Davis v. State

Annotate this Case

712 So. 2d 1115 (1997)

Jerry Thomas DAVIS v. STATE.


Court of Criminal Appeals of Alabama.

September 26, 1997.

Rehearing Denied December 19, 1997.

Certiorari Denied April 17, 1998.

Tommy Drake, Cullman, for appellant.

Bill Pryor, atty. gen., and J. Thomas Leverette, asst. atty. gen., for appellee.

Alabama Supreme Court 1970580.

COBB, Judge.

On November 19, 1996, Jerry Thomas Davis was convicted of driving under the influence (CC-96-168) and speeding (96-169), violations of §§ 32-5A-191(a)(2) and 32-5A-171(3), Ala. Code 1975, respectively. For his conviction of driving under the influence, Davis was sentenced to six months' hard labor in the Cullman County jail and was fined $2,500. Davis was sentenced to 10 days' hard labor and fined $100 on the speeding conviction. He appeals from only his conviction of driving under the influence (CC-96-168).

Davis argues that the trial court committed reversible error by allowing testimony concerning the results of the Intoxilyzer 5000 ("I-5000") blood-alcohol test that was administered to him by the arresting officer, State Trooper Bryan Grimmett. Trooper Grimmett testified that the I-5000 test was administered to Davis twice and that those tests indicated a blood-alcohol concentration of .136% and .155%, respectively. In its jury charge at the close of evidence, the trial court instructed jurors that a blood-alcohol concentration of .10% or more creates a presumption that a person is intoxicated. See § 32-5A-194(b)(3), Ala. Code 1975.[1]

Davis objected to the introduction of the results of the I-5000 tests on the grounds that the state had failed to establish a proper predicate for the admission of the test results because it had failed to introduce evidence that the I-5000 was properly calibrated at the time the blood-alcohol test was performed. Davis contends that the introduction of the test results without a proper predicate was reversible error. We agree.

" Section 32-5A-194(a)(1), Ala. Code 1975, provides that blood alcohol tests shall be admissible so long as the tests `have been performed according to the methods approved by the Department of Forensic Sciences.' The rules of the Alabama Department of Forensic Sciences relating to chemical tests for intoxication, Chapter 370-1-1, provide that breath-testing equipment shall be inspected at least once each calendar month by an implied consent unit inspector for the Department of Public Safety. (C.R. 45-52.) Thus, blood alcohol test results may be admissible under the *1116 statute if the officer who performed the inspection testifies that the device was properly calibrated. "In Ex parte Mayo, the Alabama Supreme Court set out an alternate method for establishing the necessary predicate for the introduction of I-5000 results: "`To establish a predicate for admitting the test results, without reliance on the statute [§ 32-5A-194, Ala. Code 1975], there should be evidence that: "`(1) the theory underlying the photoelectric intoximeter test is valid and generally accepted as such; "`(2) the intoximeter is a reliable instrument and is generally accepted as such; "`(3) the intoximeter test was administered by a qualified individual who could properly conduct the test and interpret the results, and "`(4) the instrument used in conducting the test was in good working condition and the test was conducted in such a manner as to secure accurate results.' "652 So. 2d 201, 209 (Ala.1994) (quoting Moore v. State, 442 So. 2d 164, 167 (Ala.Cr. App.1983)). "Under either method of establishing the predicate for the introduction of test results, the State is required to show that the device was in proper working condition when the test was administered. This showing can be made in one of two ways. The officer who performed the inspection of the device can give direct testimony that it was in proper working condition, or the State may introduce a certified copy of the inspection logbook that reflects that the device passed inspection before and after the test was administered. See Gwarjanski v. State, 700 So. 2d 357 (Ala.Cr.App. 1996)."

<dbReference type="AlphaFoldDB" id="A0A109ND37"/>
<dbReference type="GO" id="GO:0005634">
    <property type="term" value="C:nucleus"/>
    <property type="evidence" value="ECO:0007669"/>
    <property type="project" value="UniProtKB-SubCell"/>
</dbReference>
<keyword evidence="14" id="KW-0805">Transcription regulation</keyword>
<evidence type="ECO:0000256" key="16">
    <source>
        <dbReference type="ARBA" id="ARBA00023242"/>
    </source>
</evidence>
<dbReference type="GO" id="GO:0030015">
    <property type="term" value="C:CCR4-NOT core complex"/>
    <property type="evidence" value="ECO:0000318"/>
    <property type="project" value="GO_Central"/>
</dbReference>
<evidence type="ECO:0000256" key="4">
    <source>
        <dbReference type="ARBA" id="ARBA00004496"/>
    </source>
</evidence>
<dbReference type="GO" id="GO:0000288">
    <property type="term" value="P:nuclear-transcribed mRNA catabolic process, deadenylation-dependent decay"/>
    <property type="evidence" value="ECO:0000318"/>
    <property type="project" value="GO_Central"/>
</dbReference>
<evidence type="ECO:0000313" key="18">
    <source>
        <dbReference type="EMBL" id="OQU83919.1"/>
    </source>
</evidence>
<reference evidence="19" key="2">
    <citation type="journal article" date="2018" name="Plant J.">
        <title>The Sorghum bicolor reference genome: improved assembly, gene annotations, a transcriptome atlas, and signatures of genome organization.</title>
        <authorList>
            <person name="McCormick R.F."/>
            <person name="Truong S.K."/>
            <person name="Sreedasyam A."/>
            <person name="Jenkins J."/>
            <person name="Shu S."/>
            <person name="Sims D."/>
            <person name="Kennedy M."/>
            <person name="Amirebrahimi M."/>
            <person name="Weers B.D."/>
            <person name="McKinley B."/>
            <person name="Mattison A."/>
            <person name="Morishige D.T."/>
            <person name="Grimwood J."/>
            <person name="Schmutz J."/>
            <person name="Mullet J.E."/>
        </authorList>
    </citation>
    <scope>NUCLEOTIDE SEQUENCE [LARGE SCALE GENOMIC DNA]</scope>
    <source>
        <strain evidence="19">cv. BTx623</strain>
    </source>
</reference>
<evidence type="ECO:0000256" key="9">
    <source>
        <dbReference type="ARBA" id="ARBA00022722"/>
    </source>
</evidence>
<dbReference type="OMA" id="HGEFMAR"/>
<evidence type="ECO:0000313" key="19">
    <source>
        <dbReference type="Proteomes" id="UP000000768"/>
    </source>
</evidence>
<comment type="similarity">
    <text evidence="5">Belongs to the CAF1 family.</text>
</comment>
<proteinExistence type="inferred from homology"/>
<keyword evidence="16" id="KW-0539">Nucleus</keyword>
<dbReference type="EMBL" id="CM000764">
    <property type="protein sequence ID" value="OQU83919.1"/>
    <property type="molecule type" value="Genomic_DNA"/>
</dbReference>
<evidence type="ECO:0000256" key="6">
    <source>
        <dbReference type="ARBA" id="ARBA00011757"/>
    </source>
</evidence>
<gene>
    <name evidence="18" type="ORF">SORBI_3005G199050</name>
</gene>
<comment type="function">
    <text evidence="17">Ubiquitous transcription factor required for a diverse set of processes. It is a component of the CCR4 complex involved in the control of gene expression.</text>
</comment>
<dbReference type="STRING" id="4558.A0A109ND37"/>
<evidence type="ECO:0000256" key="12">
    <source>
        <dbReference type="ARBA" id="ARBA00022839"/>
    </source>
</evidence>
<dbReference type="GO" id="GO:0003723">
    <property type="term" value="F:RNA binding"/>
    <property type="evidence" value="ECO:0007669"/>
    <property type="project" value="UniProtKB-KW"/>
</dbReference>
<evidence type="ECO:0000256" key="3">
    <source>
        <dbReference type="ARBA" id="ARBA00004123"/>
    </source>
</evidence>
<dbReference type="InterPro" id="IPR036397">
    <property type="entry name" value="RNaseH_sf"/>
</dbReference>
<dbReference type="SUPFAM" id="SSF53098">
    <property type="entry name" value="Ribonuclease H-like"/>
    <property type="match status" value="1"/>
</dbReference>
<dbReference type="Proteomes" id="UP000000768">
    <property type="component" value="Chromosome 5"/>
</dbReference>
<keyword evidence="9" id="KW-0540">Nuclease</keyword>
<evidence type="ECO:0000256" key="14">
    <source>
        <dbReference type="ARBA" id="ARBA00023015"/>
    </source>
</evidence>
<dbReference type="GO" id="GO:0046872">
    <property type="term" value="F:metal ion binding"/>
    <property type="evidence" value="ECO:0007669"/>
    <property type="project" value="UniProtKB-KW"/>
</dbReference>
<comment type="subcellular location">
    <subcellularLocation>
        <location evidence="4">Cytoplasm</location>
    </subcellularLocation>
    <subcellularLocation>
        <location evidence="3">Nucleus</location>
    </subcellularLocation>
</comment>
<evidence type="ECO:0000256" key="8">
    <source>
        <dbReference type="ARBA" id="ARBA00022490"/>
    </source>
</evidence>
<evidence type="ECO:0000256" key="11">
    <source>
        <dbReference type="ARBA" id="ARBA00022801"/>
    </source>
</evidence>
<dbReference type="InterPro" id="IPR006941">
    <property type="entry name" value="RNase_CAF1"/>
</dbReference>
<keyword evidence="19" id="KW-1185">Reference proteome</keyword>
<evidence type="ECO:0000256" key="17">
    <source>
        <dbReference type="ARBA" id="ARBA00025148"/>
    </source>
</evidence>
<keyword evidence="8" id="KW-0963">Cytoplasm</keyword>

Steiner v. State, 706 So. 2d 1308, 1310 (Ala.Cr. App.1997).

Trooper Grimmett testified that he had no personal knowledge as to whether the I-5000 used to test Davis had passed a calibration inspection before or after the tests were administered. (R. 48-51.) No other evidence was introduced at trial to establish that the I-5000 in question had passed the necessary inspections.

In light of the great weight often given to the results of scientific tests involving sophisticated machinery, we hold that the introduction of testimony concerning the results of the I-5000 tests, without first establishing a proper predicate, was reversible error. See Senn v. State, 710 So. 2d 503 (Ala.Cr.App. 1997).

For the above-stated reasons, the judgment of the trial court in CC-96-168 is reversed, and the cause is remanded for proceedings consistent with this opinion.


All the Judges concur.


[1] Section 32-5A-194(b)(3) was amended effective August 9, 1995, to lower the blood-alcohol level required for the statutory presumption to .08%.